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Ready for 2017: the year of ransomware?

It sounds easy: never negotiate with terrorists or other criminals. It’s not so simple, however, as the Hollywood Presbyterian Medical Center found out after its communications systems were held hostage by ransomware in February. It fought back for 10 days, but after staff at the 434-bed hospital were reduced to pen and paper, the hospital folded and paid about $17,000 to regain access to its system.

This is shaping up to be the year of ransomware—malicious software that locks up a computer or whole network until a ransom is paid.

As the Hollywood case shows, institutions are targets, but attacks on individuals are the norm. You’re more likely to see employee laptops taken out individually rather than find your whole network taken down. Hackers typically demand their ransoms in Bitcoin because it’s untraceable. The value of Bitcoins fluctuates like any currency. At the time of writing, a single Bitcoin is worth hundreds of dollars.

When it happens to you, it’s not a hostage crisis that law enforcement is going to help with. The FBI’s cybercrime chief, for one, told security experts at a conference, “To be honest, we often advise people just to pay the ransom.”

There’s no excuse for leaving yourself an open target, however.

1. Maintain backups

Ransom Trojans aren’t difficult to remove—some of them even remove themselves. If you’ve got backups, then just remove the Trojan, recover the files from a backup, and hope the user at fault has learned a lesson.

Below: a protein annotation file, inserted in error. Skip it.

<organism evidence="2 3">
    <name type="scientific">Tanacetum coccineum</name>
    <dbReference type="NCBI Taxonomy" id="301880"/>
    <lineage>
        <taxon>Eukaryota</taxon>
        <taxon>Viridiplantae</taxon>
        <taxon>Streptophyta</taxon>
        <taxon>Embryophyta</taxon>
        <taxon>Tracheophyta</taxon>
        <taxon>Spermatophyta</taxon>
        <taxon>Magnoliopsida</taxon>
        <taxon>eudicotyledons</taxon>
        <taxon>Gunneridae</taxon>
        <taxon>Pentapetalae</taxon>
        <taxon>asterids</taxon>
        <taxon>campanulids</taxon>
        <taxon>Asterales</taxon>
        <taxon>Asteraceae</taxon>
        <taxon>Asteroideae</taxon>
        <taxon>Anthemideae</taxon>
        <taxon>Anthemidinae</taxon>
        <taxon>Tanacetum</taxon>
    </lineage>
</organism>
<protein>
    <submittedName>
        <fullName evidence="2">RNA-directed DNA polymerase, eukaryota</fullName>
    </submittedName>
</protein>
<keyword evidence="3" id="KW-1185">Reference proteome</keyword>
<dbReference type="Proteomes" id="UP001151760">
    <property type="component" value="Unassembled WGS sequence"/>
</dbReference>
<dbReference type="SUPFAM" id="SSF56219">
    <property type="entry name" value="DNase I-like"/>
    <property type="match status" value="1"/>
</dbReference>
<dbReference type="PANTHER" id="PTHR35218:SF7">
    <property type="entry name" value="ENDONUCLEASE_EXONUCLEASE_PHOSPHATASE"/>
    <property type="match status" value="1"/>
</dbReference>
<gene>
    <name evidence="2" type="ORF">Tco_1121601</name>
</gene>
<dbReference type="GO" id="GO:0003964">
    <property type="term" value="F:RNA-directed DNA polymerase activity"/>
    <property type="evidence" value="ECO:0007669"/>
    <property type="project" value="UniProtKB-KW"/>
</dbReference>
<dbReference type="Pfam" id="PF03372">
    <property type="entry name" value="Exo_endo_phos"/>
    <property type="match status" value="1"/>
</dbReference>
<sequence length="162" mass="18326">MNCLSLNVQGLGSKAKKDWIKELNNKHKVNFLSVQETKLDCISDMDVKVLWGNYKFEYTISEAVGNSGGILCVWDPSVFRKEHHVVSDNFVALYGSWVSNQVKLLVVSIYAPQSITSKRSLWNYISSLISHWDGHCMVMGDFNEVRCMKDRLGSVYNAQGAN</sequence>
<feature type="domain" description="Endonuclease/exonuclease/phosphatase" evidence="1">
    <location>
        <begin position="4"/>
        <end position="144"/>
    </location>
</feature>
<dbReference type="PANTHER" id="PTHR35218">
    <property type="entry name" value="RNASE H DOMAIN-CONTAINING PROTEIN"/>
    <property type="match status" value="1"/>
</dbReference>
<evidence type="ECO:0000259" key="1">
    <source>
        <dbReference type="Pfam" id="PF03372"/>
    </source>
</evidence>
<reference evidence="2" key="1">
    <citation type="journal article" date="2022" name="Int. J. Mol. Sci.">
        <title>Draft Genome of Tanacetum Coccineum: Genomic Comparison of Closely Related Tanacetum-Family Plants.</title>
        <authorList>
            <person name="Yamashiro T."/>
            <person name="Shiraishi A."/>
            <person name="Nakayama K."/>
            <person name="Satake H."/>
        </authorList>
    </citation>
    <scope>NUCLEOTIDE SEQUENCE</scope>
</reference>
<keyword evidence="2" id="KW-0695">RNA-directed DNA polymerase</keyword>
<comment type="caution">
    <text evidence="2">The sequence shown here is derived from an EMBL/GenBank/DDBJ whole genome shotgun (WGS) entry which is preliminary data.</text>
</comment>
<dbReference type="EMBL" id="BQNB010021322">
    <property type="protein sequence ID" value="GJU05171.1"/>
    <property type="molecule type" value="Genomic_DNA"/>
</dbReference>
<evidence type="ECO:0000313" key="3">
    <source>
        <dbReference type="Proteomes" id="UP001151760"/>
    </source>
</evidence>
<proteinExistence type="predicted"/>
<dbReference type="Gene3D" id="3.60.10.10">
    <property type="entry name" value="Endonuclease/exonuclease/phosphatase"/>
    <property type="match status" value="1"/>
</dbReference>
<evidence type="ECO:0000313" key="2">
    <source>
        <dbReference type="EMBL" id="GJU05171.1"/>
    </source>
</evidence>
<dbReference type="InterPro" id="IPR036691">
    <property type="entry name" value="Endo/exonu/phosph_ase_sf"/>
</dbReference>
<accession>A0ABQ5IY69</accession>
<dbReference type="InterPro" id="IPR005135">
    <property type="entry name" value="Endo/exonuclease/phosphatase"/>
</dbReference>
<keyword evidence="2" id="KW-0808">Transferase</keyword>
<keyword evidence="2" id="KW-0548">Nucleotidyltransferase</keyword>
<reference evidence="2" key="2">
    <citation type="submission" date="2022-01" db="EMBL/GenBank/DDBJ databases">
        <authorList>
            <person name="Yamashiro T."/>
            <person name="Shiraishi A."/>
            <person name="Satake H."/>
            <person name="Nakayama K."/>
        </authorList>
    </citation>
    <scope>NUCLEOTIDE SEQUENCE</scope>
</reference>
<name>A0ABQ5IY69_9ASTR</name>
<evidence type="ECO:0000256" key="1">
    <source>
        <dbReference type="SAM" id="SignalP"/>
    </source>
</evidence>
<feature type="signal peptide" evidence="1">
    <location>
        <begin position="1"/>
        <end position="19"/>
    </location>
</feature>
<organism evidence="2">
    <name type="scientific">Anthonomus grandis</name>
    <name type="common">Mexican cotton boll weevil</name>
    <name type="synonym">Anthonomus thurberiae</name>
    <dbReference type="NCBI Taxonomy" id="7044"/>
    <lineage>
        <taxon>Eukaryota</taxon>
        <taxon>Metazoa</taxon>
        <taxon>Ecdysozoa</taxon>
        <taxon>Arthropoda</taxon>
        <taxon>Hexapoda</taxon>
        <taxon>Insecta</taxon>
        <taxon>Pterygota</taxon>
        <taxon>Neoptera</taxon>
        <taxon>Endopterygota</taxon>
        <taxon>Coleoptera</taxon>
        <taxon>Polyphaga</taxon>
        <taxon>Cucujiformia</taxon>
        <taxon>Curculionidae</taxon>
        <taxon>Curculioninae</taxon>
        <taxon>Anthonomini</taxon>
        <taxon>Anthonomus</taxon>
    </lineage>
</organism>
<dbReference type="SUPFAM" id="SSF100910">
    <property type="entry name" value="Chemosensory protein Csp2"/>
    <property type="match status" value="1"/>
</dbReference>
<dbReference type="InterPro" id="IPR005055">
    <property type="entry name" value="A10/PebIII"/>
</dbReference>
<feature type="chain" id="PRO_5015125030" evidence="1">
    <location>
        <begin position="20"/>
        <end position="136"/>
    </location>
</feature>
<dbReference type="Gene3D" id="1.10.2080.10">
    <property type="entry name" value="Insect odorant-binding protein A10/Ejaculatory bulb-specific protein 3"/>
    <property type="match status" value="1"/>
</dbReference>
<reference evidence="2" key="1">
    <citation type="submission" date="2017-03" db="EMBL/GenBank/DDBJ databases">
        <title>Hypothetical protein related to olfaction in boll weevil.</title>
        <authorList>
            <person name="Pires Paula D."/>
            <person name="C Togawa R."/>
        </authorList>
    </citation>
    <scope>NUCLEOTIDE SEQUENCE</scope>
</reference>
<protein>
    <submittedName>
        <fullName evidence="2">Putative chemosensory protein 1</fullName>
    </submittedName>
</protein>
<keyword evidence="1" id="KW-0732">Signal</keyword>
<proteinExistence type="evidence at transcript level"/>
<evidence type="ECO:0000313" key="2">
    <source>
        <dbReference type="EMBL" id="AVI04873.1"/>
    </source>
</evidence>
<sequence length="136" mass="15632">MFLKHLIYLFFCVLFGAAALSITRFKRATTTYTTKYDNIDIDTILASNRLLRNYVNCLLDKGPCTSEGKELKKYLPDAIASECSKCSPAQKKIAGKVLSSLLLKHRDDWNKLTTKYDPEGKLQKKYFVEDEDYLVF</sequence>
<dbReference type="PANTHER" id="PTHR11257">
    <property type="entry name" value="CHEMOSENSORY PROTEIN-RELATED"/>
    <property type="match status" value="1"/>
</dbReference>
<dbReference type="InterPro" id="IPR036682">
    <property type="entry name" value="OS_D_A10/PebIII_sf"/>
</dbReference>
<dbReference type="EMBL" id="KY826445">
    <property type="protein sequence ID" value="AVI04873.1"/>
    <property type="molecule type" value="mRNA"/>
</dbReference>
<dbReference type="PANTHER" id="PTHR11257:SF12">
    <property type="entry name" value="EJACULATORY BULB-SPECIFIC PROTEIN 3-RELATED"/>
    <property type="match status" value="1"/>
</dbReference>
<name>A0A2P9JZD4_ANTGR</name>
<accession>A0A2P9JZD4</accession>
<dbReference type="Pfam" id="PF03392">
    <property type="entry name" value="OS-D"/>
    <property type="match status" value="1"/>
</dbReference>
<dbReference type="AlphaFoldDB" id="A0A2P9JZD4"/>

2. Keep software up to date

Some ransom Trojans target user carelessness—click this link, open this attachment. Others exploit holes in software. Patch your software, especially those from popular vendors. They’re the first ones hackers will probe for vulnerabilities because they have the most customers to hold hostage.

3. Filter executables

Ransomware writers love to disguise a program as an invoice, an “urgent” document, or a notification that you’ve missed a delivery. These are often hidden in ZIP archives, so filter those (and executables in general).

4. Show file extensions

Make it harder for the authors of ransomware to hide their intentions because you’ve allowed Windows to hide the file extension. If a file is really called “Invoice.doc.exe,” then you shouldn’t allow it to present itself to the user as “Invoice.doc.”

Forcing Windows to call an executable an executable gives your users at least a fighting chance.

5. Restrict user privileges

One infected user can’t bring down another user if they don’t have access to their machines in the first place. Giving a machine access only to what it really needs makes it harder for your network to fall like a line of dominoes.

6. Disable remote desktop protocol

Malware operators like to use Windows’ native remote access feature and third-party software to get malicious code onto computers in the first place.

Remote desktop protocol is phenomenally useful, but it doesn’t need to be switched on all the time.

Ransomware will undoubtedly grow, given that the profits from a piece of ransomware:

  1. Increase without marginal cost
  2. The rewards per machine are in the hundreds of dollars